Despite overcrowding caused by the flood of refugees from other parts of Syria, they were able to rent an apartment. For now, though, Abu Farhan is unable to get to work in the southern part of Idlib because bombing by pro-Assad forces makes his journey too dangerous.

The bombing, destruction and what he sees as the intolerance of rebel groups running Idlib have convinced him there is no point staying in Syria. He has started learning Turkish and hopes to gain refugee status.

JIHADIST AND EXILE

Abu al-Baraa was a schoolboy in Waer when the protests began, but volunteered as a hospital orderly and helped injured demonstrators hide from the police. He briefly became a medical student, while it was still possible to travel into the university in central Homs.

Realising he was now a wanted man because of his actions, he joined the Nusra Front. He said the group seemed to represent his conservative religious views and that he became aware of its true nature and violent militancy only later.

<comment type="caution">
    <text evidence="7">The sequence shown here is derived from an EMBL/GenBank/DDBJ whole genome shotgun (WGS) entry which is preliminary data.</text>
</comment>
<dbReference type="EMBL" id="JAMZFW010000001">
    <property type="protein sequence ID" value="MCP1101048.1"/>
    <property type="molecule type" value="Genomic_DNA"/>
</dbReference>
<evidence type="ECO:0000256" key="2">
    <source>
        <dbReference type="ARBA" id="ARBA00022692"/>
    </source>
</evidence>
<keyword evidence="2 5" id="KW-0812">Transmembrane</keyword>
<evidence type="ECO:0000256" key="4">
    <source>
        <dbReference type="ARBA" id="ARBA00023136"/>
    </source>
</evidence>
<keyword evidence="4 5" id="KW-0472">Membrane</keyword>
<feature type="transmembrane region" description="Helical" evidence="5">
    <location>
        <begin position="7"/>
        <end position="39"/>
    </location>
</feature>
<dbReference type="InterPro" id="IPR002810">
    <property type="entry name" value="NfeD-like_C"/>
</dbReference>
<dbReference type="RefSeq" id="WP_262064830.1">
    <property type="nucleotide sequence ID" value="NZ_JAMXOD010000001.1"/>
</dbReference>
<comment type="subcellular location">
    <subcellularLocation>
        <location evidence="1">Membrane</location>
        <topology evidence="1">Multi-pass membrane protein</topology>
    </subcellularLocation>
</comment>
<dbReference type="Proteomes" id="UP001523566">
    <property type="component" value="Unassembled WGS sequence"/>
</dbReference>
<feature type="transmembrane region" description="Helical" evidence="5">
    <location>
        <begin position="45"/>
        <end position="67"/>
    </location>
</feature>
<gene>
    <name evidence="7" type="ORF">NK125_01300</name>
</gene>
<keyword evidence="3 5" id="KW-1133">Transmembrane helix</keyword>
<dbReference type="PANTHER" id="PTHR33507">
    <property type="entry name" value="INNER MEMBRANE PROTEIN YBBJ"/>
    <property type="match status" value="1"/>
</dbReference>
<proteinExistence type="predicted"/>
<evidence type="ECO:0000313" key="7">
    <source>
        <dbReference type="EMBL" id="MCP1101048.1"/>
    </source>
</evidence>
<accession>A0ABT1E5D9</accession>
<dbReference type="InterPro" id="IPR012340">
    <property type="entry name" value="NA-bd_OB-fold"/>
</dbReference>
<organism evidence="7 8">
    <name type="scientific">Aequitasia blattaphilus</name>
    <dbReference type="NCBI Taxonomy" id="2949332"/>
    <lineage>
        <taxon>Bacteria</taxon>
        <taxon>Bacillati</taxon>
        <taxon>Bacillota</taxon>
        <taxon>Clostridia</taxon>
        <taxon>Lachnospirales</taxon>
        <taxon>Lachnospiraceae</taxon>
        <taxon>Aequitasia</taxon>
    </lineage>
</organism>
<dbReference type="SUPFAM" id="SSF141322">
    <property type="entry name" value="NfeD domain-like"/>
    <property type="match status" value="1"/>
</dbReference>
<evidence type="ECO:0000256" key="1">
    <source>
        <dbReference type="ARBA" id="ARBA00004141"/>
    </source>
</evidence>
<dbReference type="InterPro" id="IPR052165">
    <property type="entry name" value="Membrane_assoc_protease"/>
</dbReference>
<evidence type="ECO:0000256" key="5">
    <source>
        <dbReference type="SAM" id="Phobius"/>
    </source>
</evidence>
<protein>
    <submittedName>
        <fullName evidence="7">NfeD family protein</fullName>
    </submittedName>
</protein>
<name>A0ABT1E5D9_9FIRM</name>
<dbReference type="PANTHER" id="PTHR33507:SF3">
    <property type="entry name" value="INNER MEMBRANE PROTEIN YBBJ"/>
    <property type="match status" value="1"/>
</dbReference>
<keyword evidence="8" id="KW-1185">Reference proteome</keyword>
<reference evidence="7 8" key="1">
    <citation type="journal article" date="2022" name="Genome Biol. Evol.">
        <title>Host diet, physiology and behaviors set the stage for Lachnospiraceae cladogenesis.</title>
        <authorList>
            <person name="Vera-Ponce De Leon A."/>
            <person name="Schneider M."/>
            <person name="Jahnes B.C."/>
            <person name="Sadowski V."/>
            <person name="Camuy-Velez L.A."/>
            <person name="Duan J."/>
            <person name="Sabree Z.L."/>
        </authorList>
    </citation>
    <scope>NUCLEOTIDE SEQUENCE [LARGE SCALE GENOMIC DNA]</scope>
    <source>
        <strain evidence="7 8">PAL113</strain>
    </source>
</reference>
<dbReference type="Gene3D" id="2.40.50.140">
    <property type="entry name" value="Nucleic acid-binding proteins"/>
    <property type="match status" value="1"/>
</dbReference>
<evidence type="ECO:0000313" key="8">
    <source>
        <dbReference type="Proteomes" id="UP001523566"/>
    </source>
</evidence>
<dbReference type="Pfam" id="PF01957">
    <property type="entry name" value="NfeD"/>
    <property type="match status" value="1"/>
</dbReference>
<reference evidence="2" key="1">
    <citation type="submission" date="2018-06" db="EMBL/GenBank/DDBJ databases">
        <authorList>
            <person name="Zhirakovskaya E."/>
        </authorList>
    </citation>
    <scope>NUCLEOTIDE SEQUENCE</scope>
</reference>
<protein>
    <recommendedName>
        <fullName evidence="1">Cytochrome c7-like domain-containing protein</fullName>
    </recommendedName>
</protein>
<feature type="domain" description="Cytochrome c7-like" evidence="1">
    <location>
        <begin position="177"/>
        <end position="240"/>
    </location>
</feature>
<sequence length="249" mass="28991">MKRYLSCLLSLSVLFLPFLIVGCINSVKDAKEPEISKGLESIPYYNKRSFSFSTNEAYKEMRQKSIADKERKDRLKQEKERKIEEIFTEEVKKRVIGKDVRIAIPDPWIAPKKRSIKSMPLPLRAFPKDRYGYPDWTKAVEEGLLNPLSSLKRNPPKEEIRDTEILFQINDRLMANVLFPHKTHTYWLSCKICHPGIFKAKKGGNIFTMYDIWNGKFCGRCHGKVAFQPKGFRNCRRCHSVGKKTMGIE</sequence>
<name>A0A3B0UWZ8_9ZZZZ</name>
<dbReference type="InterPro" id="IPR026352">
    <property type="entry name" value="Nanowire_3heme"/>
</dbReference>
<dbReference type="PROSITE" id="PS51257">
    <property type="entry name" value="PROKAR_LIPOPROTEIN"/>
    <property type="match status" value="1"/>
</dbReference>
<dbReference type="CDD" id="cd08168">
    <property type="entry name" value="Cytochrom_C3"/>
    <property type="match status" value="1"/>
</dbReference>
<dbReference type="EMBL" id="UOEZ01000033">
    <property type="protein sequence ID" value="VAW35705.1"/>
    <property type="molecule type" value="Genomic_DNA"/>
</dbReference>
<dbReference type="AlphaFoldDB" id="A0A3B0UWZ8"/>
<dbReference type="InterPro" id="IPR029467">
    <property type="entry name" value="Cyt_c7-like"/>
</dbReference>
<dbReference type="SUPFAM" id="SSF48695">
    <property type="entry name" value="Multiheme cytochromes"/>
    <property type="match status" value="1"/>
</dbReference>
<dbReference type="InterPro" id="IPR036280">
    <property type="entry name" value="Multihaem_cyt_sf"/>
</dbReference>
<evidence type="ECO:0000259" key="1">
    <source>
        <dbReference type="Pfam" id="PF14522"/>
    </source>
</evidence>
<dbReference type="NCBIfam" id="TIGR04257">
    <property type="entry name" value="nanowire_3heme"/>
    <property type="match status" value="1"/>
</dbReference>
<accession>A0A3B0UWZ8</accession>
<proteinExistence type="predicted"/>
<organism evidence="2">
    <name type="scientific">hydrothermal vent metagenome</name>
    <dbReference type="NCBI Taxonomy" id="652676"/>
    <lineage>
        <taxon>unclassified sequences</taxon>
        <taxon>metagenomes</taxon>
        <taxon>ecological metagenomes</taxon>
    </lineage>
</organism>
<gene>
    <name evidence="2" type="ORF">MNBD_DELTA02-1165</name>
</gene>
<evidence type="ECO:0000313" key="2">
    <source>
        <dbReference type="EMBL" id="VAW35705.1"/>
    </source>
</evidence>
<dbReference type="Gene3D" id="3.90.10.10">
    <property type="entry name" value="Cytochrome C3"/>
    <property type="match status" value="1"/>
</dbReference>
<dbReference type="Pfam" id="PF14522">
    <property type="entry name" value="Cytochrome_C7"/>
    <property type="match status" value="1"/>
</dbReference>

“We didn’t know then that the Nusra Front was affiliated to al Qaeda. We had a religious upbringing, and they lured us in with their religious beliefs,” said Abu al-Baraa.

The Nusra Front’s brutal methods were soon evident to Abu al-Baraa, as was the split between jihadist and nationalist groups that has plagued the uprising.

“They established security apparatuses and prisons just like the (Assad government) regime, where they tortured people,” Abu al-Baraa said. “I know of at least one man who died under torture and was later shown to be innocent.”

After only a few months fighting with the group, he was stripped of his gun and mobile phone for opposing its actions and he started volunteering at a medical center.